When beloved in-laws Buddy and Jeannie Creel called in February to say they were taking a cruise out of Galveston and invited us along with in-laws Don and Beth Trumps, the idea of another cruise after our last December cruise was the farthest thing from our minds.  However, the prospect of spending some time with our old Casper relatives and Don and Beth was too much to resist, so we quickly agreed and in short order booked the Carnival Magic out of Galveston for the week of April 26-May 3, sailing to Key West, Florida, and the Bahamas.  After looking over the ship’s floor plan, we opted to go up a few levels to Level 12 and pay a little extra to get private spa privileges, also.  As our travel agent told us, “The private spa is worth it if you use it but wasted money if you don’t.”  We planned to get our money’s worth.  So we waited for April 26, 2015.
Sunday, April 26.   We had planned to drive to Galveston this morning, but with our regular Sunday School teachers, Brother and Sister Boothe, being absent and with my mother-in-law teaching the lesson, we decided to stay for just the SS class anyway and do our musical part and then leave shortly thereafter for Galveston.  We did so, and quickly headed home to change clothes and head south.  We had packed on Saturday, so we were ready to go once we left church.
    We left home about 11:20 and had smooth sailing until we got around Clear Lake on Interstate 45 where the traffic bogged down.  We were down to a crawl for about five or six miles when it suddenly cleared again and we cruised on into Galveston, down Harborside Drive to Terminal A where the Carnival Magic was docked.  The first impression upon seeing these cruise ships is their immense size.  The Magic is 1,004 feel long, displacing 130,000 tons…bigger than any battleship in World War II.  Fourteen levels consisting of staterooms, restaurants, party rooms, theaters, gambling dens, and every other imaginable vice and joy the human mind can imagine to place on board a seagoing ship.
    The usual procedure is to drop off your luggage at the terminal, drive to the parking area to park one’s car, then catch a shuttle back to the ship to board.  Naturally, since there are 5,000 travelers boarding the ship at approximately the same time, the traffic bogs down around the terminal and things are a little hectic.  This is where I nearly suffered my first heart attack.  As we neared the terminal to check our baggage, Shirley mentioned casually that she would like to find a bathroom (should have been a red flag for me right there.)  Upon pulling up to the baggage check in, I got out, walked around to the rear of the car, got our three bags out, and checked them with the baggage handlers.  I started to get back in the car, and saw Shirley as she walked away and disappeared around a wall.  The baggage handler even hollered, “Hey, Lady!” but she was gone.  I suspected she was looking for a restroom, but she had said nothing.  (There is some…um…discussion here…she says she told me she was going looking for a restroom.)  I shut off the car and got out, trying to catch a glimpse of her.  I suspected there wasn’t a restroom within a thousand feet, mainly because it was a baggage loading area and not meant for public use.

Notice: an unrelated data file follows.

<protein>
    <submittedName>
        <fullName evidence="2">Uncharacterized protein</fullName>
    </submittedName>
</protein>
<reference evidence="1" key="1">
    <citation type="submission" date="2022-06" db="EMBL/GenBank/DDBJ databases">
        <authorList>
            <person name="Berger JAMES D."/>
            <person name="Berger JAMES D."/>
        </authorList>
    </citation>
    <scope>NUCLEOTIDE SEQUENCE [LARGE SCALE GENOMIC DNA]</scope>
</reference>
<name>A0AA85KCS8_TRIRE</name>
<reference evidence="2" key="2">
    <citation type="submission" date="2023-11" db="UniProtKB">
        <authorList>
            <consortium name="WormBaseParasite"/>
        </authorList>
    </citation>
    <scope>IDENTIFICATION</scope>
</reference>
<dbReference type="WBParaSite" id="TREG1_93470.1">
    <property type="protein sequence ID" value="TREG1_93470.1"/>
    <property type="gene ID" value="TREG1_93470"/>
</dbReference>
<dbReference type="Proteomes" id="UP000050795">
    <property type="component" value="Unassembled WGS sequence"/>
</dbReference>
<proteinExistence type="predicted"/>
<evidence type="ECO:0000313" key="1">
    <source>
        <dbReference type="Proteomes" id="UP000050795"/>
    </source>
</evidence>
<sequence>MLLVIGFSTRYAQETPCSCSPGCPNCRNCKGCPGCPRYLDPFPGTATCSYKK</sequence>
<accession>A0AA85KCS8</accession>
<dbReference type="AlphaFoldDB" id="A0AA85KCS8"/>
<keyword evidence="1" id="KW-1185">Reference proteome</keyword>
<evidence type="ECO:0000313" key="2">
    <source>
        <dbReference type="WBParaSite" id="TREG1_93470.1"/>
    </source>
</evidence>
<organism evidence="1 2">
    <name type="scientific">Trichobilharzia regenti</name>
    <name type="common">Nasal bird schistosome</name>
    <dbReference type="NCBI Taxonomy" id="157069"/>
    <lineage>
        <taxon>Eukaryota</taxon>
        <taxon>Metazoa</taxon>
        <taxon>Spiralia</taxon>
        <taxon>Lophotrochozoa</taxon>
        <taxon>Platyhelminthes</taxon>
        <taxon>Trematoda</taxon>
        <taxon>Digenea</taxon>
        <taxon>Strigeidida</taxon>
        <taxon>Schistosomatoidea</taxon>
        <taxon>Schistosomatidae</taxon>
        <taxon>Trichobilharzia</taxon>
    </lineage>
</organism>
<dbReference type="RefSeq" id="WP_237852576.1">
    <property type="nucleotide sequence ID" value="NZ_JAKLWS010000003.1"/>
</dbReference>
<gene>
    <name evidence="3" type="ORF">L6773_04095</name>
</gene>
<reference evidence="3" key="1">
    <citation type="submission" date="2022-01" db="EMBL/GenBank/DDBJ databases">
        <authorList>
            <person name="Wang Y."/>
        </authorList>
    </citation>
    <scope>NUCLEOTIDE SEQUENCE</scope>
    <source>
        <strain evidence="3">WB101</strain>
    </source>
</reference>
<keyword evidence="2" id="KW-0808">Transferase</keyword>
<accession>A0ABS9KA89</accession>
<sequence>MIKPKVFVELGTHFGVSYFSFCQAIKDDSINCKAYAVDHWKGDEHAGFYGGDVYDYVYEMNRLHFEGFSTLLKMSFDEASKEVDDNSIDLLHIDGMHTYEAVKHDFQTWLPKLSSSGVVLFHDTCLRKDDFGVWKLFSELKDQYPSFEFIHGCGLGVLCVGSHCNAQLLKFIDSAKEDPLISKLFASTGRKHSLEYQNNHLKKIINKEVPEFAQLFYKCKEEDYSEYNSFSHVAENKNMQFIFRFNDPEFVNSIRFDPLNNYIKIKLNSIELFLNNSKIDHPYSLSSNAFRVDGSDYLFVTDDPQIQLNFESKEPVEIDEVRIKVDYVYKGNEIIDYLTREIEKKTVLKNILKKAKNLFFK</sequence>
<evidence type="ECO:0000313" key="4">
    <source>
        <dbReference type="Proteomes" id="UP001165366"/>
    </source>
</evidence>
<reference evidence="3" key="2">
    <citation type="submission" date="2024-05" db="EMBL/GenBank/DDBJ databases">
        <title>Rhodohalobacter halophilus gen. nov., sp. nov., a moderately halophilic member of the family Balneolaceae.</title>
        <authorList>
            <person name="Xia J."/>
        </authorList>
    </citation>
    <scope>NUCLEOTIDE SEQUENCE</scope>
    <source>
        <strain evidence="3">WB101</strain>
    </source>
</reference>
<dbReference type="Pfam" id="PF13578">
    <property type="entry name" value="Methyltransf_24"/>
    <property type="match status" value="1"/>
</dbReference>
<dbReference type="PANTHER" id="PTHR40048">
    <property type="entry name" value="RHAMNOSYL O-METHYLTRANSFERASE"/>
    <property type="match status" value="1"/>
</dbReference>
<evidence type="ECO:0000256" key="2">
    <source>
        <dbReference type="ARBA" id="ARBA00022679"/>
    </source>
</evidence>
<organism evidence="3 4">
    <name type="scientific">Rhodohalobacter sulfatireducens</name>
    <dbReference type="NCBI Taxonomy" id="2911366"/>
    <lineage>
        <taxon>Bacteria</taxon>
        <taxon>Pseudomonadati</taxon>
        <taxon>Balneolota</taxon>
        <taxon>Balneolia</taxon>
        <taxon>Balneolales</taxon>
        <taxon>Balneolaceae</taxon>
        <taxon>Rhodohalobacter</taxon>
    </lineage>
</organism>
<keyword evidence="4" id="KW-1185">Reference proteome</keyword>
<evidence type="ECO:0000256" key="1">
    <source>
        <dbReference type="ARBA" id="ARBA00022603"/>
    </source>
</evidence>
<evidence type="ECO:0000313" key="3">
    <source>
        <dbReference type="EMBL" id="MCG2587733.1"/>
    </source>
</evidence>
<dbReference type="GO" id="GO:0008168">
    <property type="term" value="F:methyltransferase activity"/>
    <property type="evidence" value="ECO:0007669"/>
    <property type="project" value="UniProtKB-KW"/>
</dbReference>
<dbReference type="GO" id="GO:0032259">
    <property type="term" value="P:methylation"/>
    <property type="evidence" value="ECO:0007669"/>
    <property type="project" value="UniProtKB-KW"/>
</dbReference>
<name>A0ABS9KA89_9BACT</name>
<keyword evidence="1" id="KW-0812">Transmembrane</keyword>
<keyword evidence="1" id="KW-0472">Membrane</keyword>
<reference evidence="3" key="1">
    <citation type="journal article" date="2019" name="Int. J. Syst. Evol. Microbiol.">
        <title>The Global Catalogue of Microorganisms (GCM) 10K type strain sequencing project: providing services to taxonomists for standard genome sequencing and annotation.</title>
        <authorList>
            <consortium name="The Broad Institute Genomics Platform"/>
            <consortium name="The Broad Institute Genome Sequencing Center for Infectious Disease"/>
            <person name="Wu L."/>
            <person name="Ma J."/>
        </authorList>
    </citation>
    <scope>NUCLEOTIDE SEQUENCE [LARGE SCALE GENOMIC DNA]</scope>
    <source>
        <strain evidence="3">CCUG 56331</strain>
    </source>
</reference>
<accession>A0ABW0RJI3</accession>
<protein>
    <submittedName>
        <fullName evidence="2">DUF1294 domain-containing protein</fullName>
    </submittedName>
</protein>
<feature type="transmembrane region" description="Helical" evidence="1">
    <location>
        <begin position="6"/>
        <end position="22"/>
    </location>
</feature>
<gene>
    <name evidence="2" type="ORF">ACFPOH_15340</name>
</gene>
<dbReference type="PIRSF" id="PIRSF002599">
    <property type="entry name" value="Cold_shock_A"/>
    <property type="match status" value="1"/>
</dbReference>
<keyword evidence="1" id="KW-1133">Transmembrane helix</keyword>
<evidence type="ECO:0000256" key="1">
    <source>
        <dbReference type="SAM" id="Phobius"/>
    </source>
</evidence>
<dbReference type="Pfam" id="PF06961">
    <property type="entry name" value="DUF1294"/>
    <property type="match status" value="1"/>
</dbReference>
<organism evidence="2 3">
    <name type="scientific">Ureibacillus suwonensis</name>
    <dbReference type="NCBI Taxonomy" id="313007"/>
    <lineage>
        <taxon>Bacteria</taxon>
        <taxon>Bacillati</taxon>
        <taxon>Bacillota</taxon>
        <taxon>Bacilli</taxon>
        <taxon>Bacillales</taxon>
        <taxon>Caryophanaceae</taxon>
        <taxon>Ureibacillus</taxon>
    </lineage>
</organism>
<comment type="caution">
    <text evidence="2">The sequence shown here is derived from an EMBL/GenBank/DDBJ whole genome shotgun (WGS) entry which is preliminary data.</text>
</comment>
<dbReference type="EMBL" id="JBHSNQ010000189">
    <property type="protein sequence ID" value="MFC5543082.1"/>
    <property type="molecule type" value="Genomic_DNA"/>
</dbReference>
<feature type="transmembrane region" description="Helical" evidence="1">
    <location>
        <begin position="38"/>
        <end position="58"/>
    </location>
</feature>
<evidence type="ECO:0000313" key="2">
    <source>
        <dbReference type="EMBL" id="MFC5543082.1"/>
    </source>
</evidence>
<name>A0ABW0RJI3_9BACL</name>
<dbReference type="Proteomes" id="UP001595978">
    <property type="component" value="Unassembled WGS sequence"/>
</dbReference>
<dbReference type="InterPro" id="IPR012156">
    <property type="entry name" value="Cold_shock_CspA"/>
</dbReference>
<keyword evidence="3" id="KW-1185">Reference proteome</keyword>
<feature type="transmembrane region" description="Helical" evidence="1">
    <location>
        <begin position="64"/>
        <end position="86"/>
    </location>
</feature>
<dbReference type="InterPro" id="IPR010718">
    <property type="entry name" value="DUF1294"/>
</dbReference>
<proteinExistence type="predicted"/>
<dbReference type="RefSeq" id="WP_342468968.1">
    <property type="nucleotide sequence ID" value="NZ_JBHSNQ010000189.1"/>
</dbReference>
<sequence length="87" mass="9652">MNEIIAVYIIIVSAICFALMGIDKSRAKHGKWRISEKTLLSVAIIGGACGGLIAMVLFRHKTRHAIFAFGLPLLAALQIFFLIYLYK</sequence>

So I impatiently waited….10 minutes….15 minutes…then 20 minutes.  With each passing minute I could imagine her being in a corner somewhere having been robbed, or she had experienced her first Alzheimer attack and had become disoriented and lost.  I tried calling her, and she never answered.  I was becoming very frustrated and tried to pray at the same time, which is a hard combination.  Finally….finally my phone rang and she said, “Where are you?”   She had discovered Buddy and Jeannie and was visiting with them!   I was relieved and more than a little upset at the same time, which is another couple of emotions that are hard to combine.  Somehow she thought I was going to park the car and then come back for her, but that’s not the way it’s usually done because where we board is not the same place as where we drop off the luggage.  Anyway, I was too relieved to feel anything else, so we drove finally to the parking area and abandoned our car for a week.  Even that took a while, because, after all, there are 5,000 people boarding the boat, most of whom drove their vehicles to the terminal, so we’re all parking and trying to catch a shuttle at the same time; hence the trip back to the terminal took about 40 minutes.